Library Lesson Learned IV

As much as I am looking forward to having the perfect library job, I am not quite so naïve to think that such a thing will fall into my lap, especially on my first attempt. In fact, I would argue that no job is perfect - there is always something that renders even one's ideal job just short of utopian. For my current part-time public library job, teaching English as a Second Language (ESL) classes is that something.

Now, before the ESL police come knocking down my door, let me clarify a few things: 1) I fully understand that ESL is a crucial program for an urban library population, 2) I have seen firsthand how much the ESL students appreciate the classes, 3) I think it is fantastic that many ESL programs (including the one at my library) are taught by volunteers, and 4) As a strong candidate for an Introvert of the Year award, talking/teaching for two consecutive hours is not really my thing. It's not you, ESL; it's me.

I dread ESL like a routine visit to the dentist. Every Monday night I hope enough volunteer teachers show up and my services are not needed, but since that rarely ever happens I regularly find myself teaching English. I have been working at the library for ten months now, yet the initial feelings of anxiety and discomfort still haunt me each week I sit down with a group of ESL students.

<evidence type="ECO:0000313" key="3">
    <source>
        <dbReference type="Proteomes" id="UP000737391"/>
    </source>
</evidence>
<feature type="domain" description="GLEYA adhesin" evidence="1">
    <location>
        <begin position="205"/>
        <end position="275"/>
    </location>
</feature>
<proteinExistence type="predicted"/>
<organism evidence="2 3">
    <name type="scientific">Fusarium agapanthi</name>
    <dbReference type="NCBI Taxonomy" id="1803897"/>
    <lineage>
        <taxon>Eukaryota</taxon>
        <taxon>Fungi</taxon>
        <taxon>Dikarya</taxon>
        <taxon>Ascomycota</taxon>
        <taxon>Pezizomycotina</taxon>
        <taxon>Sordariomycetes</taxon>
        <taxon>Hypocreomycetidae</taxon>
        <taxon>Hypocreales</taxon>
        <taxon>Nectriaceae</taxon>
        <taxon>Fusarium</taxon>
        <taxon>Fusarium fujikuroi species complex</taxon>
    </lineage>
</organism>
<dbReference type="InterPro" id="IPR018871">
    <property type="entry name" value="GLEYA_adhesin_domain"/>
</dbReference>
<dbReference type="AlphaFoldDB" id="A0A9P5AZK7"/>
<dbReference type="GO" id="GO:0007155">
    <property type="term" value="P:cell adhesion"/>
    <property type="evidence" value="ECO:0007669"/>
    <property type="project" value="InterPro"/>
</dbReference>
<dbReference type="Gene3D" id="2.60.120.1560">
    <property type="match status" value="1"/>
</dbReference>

Despite those initial feelings, ESL (like the dentist) is never that bad. Spending two hours with people from all over the world - Brazil, India, Nepal, El Salvador, Colombia, China, and Haiti, to name a few nationalities - is sometimes frustrating, often interesting, and always rewarding. People come to ESL because they want to improve their lives here in America, and if they walk out the door having learned just one thing, then I did my job. I had no idea that ESL was part of my job description until that first Monday night when volunteers were scarce, but ESL has been a crucial part of my personal and professional development at the library.

Pardon the cliché, but doing things that make one feel uncomfortable or hesitant generally makes for a better person. Over the past ten months, ESL, that dreaded something about my public library job, has forced me to grow and learn about myself in ways that circulation and shelving do not allow. In that sense, it's a blessing that no job is perfect. If I ever think I have the perfect job, I'll know that I am either not being challenged or not trying hard enough.

Jobs | Libraries


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